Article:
At least 500 people have died in Guatemala, and hundreds more remained missing and feared dead, in a wave of mudslides and heavy rains over the past week that have devastated parts of the country in the wake of Hurricane Stan and left entire villages buried in mud, according to reports from officials and rescue workers in the region.
There were also reports that between 1,200 and 1,400 people might have been killed in a single massive mudslide early Wednesday in the Guatemalan village of Panabaj. A fire brigade official in the village told the Reuters news agency Friday that no survivors were left after torrential rains dropped a suffocating wall of mud onto the hillside community of 250 houses.
Whatever its ultimate death toll, the destruction of Panabaj, perched on the slopes below volcanic Lake Atitlan, appeared to be the worst single episode in a week of devastating weather that has punished Central America with rain, floods, landslides and an earthquake.
The National Agency for Disaster Control in Guatemala City reported Saturday that 508 people were confirmed dead nationwide and at least 337 were missing, according to La Hora newspaper in the capital. The center said that more than 100,000 people in 421 communities had been affected by the calamity, and that 89,000 had been taken to shelters. They also said 118 settlements remained unreachable.
The new reports of casualties dramatically increased the regional death toll from problems related to the hurricane, which has flooded large areas of land and dumped mud on dozens of villages in Central America and Mexico. By Friday, 241 people were reported to have died in several days of heavy weather, including a 5.5 magnitude earthquake that struck just off the coast of El Salvador Friday.
The death toll from landslides and flooding in El Salvador was at least 67; the toll was 14 in Costa Rica, Honduras and Nicaragua, but the details were still sketchy today. In Mexico, heavy rains battered the country's Gulf Coast after Hurricane Stan came ashore there Tuesday and moved across several southern states, causing at least 15 storm-related fatalities.
Officials in the Guatemalan village of Panabaj, on the slopes of Toliman Volcano in the picturesque Santiago Atitlan region, told the Guatemalan newspaper Century 21 that the village had "disappeared" before dawn Wednesday, possibly leaving up to 1,200 dead, when tons of mud engulfed its 250 houses. The region of lakes and mountain vistas attracts many foreign tourists, but it is also home to hundreds of impoverished Mayan villages.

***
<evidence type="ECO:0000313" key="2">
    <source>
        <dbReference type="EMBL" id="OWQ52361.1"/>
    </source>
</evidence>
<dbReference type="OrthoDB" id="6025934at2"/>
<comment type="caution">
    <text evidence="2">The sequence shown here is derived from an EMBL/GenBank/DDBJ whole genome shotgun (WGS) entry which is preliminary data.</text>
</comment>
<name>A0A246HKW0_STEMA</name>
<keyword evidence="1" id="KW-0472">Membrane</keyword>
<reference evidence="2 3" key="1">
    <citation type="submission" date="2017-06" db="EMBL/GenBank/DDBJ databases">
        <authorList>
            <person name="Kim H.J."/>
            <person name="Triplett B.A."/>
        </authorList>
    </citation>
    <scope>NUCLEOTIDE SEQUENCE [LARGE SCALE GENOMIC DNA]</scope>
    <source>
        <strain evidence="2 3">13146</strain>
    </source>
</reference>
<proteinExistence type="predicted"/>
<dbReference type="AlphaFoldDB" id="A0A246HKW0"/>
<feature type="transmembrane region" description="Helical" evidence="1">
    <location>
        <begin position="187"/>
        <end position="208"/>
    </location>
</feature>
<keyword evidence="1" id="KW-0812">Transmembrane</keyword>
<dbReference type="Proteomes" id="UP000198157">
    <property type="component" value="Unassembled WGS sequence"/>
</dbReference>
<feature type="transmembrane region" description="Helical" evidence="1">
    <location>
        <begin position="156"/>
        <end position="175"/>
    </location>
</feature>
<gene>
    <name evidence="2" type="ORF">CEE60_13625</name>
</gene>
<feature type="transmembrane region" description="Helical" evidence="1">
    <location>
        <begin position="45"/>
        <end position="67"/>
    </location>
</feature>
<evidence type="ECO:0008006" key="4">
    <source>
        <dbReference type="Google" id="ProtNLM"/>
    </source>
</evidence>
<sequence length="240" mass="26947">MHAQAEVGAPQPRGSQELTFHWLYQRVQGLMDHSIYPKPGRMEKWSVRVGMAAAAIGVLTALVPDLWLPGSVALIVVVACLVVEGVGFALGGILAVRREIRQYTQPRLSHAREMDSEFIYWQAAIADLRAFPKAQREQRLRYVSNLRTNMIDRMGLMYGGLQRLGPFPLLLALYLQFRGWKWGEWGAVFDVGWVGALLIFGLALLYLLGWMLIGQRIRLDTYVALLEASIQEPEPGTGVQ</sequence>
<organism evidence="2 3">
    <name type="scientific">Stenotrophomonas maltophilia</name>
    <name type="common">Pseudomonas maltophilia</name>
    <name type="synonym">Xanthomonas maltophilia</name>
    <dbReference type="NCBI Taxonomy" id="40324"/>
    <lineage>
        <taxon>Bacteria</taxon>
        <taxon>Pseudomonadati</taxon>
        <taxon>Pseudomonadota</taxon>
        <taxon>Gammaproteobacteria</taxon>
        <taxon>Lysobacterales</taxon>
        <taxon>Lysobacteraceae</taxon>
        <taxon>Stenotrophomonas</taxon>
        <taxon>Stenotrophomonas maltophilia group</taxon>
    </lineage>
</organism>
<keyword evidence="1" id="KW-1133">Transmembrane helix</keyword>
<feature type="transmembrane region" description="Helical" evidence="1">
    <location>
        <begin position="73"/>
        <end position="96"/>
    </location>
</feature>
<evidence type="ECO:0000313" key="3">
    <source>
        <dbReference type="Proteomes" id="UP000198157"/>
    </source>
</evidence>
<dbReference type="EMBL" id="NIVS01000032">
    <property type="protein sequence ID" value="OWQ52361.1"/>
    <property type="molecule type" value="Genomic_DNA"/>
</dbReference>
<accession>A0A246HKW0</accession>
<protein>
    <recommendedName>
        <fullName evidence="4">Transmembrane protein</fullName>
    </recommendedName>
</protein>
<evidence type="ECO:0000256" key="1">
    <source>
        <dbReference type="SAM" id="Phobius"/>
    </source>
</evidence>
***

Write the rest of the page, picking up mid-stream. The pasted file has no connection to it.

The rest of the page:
Mayor Diego Esquina Mendoza told the newspaper Friday that 117 bodies had been recovered, 700 people had been rescued and more than 1,000 were still missing.
Hundreds of firefighters, soldiers, survivors and other rescue workers were described as digging through thick slabs of mud with hoes, machetes and pick axes to reach victims buried in their houses, but most rescuers did not reach the scene until 48 hours after the slide.
A teacher in the village, Manuel Gonzalez, told Reuters, "there are no children left, there are no people left." The dead were quickly buried in mass graves and survivors were taken to shelters, officials said.
Survivors said they were awakened by a roaring sound and thought at first the nearby volcano was erupting, the Associated Press reported. Instead, they said, a massive wall of mud, rocks and trees descended from the slopes above and buried the community within minutes.
In the nearby lakeside tourist town of Santiago Atitlan, piles of homemade coffins were brought to cemeteries to await burial, while villagers dug for more bodies with hand tools, according to the Associated Press. Municipal officials said entire families had disappeared. The front page of La Hora, a national newspaper, Saturday showed a crowd hoisting crude wooden coffins on poles.
Many other areas of the country were affected by the heavy rains that have pummeled the region all week. Guatemala's minister of communications, Eduardo Castillo, said 400 landslides had occurred, causing damage to 11 bridges and 25 per cent of the country's paved roadways.
Officials said 30 percent of agricultural land had been affected. The country is a major producer of coffee, and its economy is chiefly agricultural. The ministry of agriculture reported that sugar, cocoa, corn, coffee, beans, rice and vegetable crops had been damaged or destroyed in half a dozen provinces.
Officials said the devastation was much worse than Guatemala had experienced in 1998 during Hurricane Mitch, which left 268 people dead across the country and 110,000 homeless. The total death toll from Mitch in other parts of Central America was much higher, however, reaching more than 10,000.